Data as a baseline: Apart from using data to tell a story, Perform works at compiling data so users can make determinations. According to McNab, the more data you can collect and build upon, the more metrics that people have to look at and analyze, the more accurately you can measure growth over time and success. It can also help to settle rivalries. “Is Maradona or Messi better?” McNab asks. “How can you quantify who’s the greatest if you haven’t got a baseline on everyone?” A few years ago, McNab worked on a project analyzing every soccer World Cup game from 1966 to the present day. “We have those elements where, not only can you speak about who’s the greatest performer for Argentina in the World Cup Finals, but you can also then look back from ’66 to the current World Cup and say ‘well, actually how has the game changed? How has the style of play the teams are involved in evolved and changed and moved on over the years?’”
The evolution of wearable technology: According to McNab, a huge unsettled question surrounding wearable technology and the data it produces is who actually owns that content. A number of athletes would argue it is theirs, while leagues or teams may say otherwise. Players’ associations and leagues will inevitably be debating this issue in the future, he says. But he also sees the inherent value of data for increasing the franchise value of players, by helping explain aspects of a players’ game to the media, or keeping players active for a longer time over their careers. “Every minute they’re not on the pitch or on the court, that’s in some ways dollars wasted,” McNab adds.
Sports gambling: Coming from the U.K., McNab sees the distinct differences between the gambling philosophies of his homeland and the U.S. “I think we’ve had a nice easy chat ‘til now,” he says with a laugh when asked about his thoughts on the topic, “and you hit me with the big question towards the end.” Though the U.K. allows betting on sports, McNab notes that it’s the most regulated gambling market on the planet, and data and technology have helped that regulation evolve. But the biggest difference between the two countries is not data or tech driven, he says. It’s cultural. Growing up with legalized sports betting, McNab says it became part of the sports-tradition fabric. Speaking personally, he adds, “it was about small stakes and fun.”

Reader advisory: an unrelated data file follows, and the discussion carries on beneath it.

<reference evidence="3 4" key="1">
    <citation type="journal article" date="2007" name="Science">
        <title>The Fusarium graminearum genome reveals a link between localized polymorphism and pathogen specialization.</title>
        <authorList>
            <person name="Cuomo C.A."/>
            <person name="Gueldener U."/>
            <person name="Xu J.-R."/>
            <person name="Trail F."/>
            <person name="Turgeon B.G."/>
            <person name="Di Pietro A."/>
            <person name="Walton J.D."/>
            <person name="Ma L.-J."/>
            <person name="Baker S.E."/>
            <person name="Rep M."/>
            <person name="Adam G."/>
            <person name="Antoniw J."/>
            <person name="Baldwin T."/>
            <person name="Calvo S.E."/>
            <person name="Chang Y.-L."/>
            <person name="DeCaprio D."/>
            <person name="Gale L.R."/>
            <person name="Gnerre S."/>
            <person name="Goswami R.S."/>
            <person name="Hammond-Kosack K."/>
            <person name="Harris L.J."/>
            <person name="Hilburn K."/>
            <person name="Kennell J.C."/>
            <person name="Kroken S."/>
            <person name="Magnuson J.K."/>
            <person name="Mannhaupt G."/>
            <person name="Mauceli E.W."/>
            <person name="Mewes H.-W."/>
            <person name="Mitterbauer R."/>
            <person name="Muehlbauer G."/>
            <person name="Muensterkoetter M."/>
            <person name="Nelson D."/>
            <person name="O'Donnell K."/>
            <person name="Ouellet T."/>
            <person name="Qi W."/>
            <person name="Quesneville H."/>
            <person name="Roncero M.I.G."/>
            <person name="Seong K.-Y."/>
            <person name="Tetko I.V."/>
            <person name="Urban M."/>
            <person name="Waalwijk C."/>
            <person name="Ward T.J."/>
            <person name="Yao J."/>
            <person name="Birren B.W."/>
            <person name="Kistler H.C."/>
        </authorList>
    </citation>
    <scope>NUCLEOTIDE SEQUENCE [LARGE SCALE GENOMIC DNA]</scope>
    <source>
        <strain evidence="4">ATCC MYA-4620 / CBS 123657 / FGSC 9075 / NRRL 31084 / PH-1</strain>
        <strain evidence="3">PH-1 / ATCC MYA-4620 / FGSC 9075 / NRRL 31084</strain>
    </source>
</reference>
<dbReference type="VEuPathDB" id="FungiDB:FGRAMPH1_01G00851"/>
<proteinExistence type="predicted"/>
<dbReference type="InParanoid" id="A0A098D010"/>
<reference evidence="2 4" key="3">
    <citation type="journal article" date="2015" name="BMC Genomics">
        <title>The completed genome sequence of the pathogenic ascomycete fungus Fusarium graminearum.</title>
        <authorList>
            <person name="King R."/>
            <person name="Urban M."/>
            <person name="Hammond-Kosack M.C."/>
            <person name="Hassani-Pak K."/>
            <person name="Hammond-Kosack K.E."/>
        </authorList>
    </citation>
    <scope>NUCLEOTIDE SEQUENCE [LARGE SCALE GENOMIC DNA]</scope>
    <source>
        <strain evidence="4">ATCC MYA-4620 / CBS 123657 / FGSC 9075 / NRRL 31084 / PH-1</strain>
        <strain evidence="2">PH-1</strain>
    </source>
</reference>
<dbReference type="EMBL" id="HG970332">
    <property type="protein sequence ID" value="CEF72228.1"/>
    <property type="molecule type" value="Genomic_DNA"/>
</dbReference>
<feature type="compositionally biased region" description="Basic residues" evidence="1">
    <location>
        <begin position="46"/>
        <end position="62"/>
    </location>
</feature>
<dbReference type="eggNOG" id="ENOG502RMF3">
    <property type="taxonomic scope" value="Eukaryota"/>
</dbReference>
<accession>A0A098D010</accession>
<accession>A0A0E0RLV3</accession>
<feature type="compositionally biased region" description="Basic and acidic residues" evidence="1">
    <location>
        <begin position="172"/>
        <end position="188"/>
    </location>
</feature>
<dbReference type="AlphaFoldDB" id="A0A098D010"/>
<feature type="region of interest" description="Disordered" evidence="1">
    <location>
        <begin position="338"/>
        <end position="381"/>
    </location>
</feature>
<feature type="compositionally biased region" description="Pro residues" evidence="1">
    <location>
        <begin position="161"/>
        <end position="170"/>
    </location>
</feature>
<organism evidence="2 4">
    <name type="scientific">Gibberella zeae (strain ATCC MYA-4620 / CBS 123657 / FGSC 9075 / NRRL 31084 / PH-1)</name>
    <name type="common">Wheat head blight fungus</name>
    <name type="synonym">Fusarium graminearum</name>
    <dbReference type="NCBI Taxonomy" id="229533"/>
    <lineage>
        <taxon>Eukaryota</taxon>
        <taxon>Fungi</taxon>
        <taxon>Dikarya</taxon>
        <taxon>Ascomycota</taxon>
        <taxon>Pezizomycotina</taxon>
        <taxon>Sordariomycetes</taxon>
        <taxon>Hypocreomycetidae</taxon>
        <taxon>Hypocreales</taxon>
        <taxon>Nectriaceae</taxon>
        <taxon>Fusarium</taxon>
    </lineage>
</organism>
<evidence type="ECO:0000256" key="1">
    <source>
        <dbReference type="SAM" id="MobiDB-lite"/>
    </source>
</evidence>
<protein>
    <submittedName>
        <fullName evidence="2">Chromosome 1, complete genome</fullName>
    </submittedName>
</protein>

Chat with people…offline: While McNab lauds Twitter as one of the best places to look for information sources, and LinkedIn as the modern day address book or business card, he places personal interactions over social media, especially in the small community of sports. “I like working with my clients because I like working in sports and so do they,” McNab says. “Twitter’s great, LinkedIn’s great, but still spend time with people within the industry. Go for a beer with them. Go for a coffee with them. Chat to them. People want to help each other out in this industry.”
These were just some of the topics Angus McNab discussed with Joe and Tom. The entire podcast, number 9 in the series, can be heard here.